Made in Manchester

Worker bees Kenny Waste Management are securing a future for the next generation

Company Profile: Kenny Waste Management

IT was 1985; the year of Live Aid, inner city riots, unemployment above three million, soaring interest rates, and yuppies – ‘young, urban professionals’ – clutching brick-sized mobile phones.

There were Vauxhall Cavaliers and Ford Granadas on the roads, and as North Sea gas became more readily available, householders began embracing a new way to heat their homes.

In Worsley, Manchester, an old domestic oil tank – ditched in favour of gas central heating - along with another symbol of the 1980s, a CB radio, were about to set two brothers and, eventually, their childhood pal, towards building a business none of them even knew existed.

Before long, Ted Kenny and his young brother John – to be later joined by childhood pal Neil Mackey - would have created Kenny Waste Management, Manchester’s largest independent waste business, with a £30m+ turnover, around 150 staff and a string of modern, innovative schemes that are today helping to transform lives.

Now, 35 years on, the back garden business is one of the area’s key players, supporting UK-wide clients and blue- chip multinationals, handling more than 500,000 tonnes of waste annually, embracing technology to meet rising demands from increasingly waste-

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conscious clients and helping others take their first steps into the waste business.

It all began, says Paul Eagleton, the firm’s technical director, thanks to friendships forged as teenagers. “Ted, John and Neil used to race motocross together as kids.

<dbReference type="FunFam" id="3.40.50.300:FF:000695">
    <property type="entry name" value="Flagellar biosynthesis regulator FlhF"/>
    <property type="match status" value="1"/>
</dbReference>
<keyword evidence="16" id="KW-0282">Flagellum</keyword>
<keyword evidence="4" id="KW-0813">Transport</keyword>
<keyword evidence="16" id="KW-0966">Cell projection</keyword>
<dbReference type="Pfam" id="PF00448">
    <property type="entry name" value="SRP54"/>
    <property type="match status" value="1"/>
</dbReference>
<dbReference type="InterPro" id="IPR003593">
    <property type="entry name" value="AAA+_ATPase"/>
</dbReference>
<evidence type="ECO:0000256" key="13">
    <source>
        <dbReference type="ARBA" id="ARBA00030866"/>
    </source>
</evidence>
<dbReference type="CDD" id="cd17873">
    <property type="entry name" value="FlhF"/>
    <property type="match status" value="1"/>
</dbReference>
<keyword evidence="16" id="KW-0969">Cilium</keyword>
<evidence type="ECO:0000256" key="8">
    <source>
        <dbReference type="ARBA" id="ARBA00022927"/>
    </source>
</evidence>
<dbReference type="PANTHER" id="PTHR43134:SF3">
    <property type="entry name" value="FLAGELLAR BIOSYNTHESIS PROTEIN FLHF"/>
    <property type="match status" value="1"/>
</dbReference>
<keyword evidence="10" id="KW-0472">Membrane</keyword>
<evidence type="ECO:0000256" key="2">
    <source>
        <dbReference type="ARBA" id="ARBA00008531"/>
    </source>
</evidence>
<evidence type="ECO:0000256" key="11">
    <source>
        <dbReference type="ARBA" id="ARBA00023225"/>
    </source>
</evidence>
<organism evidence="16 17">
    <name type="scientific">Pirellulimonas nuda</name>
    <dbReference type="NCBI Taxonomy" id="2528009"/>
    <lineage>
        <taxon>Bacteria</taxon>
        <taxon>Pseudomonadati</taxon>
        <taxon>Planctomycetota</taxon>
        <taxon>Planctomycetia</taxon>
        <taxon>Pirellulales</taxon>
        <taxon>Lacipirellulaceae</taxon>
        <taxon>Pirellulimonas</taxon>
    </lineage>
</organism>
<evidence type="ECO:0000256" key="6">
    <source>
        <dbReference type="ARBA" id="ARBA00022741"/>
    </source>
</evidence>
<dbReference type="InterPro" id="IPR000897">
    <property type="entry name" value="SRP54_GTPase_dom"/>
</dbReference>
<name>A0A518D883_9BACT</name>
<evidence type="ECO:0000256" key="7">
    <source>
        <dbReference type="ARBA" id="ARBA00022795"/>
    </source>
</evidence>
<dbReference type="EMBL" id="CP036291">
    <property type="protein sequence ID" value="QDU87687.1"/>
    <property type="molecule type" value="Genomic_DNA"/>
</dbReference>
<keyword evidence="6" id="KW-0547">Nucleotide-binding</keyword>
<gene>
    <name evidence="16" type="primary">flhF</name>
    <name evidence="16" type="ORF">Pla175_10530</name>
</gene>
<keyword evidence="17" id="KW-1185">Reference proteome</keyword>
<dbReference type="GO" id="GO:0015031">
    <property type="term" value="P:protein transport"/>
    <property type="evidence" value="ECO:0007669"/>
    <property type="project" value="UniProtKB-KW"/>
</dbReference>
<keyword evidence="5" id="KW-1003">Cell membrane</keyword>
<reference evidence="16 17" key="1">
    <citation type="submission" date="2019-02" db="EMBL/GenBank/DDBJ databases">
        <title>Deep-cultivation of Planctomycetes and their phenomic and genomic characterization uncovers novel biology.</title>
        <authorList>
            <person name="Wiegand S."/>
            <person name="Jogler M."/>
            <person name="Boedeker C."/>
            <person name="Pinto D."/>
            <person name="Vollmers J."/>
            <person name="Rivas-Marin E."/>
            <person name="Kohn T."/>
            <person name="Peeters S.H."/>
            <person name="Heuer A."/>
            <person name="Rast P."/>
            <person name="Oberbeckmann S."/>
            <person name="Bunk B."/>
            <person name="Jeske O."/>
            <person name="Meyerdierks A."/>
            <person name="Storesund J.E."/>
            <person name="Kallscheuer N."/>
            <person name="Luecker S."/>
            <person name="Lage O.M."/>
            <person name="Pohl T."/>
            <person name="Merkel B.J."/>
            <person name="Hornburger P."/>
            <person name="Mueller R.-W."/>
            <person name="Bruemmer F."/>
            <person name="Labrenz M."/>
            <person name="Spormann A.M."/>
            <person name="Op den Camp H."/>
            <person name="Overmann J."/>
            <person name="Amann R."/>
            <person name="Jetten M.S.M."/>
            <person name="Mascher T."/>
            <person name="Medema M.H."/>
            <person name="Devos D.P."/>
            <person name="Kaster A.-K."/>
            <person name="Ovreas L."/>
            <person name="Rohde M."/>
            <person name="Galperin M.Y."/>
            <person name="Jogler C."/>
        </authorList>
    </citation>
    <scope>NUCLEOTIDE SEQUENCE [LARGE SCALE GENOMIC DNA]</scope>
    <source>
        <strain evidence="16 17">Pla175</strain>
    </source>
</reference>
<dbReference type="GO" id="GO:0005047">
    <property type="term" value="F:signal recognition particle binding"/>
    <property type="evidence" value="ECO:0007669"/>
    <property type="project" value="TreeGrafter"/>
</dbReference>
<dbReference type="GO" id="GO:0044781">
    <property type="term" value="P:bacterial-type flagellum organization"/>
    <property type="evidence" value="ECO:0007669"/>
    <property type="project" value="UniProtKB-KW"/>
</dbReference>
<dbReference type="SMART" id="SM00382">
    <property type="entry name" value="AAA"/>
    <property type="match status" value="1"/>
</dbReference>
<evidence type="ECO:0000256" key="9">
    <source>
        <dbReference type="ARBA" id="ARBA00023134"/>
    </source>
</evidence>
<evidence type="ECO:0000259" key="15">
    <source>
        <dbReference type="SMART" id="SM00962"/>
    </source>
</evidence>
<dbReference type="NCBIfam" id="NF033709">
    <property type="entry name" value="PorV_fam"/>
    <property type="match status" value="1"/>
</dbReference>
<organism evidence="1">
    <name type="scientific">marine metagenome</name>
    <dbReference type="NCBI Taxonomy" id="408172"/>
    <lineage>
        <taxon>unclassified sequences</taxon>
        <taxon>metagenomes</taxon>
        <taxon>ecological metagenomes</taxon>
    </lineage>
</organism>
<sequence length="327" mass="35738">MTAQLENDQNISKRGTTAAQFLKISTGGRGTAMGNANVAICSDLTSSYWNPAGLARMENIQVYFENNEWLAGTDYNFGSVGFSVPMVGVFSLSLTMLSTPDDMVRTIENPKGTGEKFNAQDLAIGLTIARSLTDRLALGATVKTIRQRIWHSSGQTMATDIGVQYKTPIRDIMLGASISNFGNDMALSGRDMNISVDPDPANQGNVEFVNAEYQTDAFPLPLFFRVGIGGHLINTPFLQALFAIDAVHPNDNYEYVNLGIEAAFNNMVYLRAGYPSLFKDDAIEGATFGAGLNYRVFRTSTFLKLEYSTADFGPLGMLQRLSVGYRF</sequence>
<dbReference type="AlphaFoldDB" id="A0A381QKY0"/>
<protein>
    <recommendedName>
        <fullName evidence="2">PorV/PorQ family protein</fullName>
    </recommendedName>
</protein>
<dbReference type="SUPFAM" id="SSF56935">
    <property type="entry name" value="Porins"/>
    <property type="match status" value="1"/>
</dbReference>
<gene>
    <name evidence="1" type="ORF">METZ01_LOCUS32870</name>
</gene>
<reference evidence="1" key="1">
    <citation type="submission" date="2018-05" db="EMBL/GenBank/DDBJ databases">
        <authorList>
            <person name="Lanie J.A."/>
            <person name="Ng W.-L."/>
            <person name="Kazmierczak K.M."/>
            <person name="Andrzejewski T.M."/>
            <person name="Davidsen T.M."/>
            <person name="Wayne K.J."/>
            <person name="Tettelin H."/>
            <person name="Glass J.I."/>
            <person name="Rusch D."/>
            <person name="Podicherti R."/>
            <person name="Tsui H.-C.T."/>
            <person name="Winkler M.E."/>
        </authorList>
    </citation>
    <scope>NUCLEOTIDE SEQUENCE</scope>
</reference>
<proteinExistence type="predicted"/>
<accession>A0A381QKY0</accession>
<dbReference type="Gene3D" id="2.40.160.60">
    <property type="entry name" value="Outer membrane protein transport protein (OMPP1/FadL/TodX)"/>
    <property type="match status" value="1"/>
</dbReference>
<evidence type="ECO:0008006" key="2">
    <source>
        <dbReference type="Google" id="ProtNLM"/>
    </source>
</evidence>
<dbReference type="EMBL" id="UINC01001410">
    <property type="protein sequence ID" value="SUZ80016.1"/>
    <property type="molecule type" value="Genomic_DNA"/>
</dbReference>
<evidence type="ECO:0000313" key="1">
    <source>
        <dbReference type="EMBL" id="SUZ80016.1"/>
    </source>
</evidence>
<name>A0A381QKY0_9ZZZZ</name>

“The business started with an old oil central heating tank in the garden that wasn’t needed because they had got gas. They cut the top off, and it became their first skip.”

With the oil tank skip on the back of a transit and no way to collect it when full, the enterprising brothers delivered their first skip. They enlisted the help of a friend with a skip truck to collect it and then set about buying their own trucks. John left his job as a YTS mechanic and they hit the road.

“Mrs Kenny would answer the phones and use a CB radio to get the message out that someone wanted a skip,” adds Paul.

Business ticked along until a shocking IRA bomb tore through the city’s main shopping area in 1992.

While Neil’s demolition firm picked up the contract to tackle a shattered Marks and Spencer store, the brothers’ skip business removed the waste.

“It was a pivotal moment for the business,”  Managing director Neil Mackery By SANDRA DICK

says Paul. “A skip on the driveway is a completely different marketplace, and this was where the repeat work was.”

Before long, Neil was on board. As managing director, his knowledge and contacts from the sector secured prized contracts and forged links with well- known national names including Sir Robert McAlpine and Redrow.

The shift into becoming a total waste management provider followed with significant investment in the firm’s six acres recovery and recycling facility in Salford.

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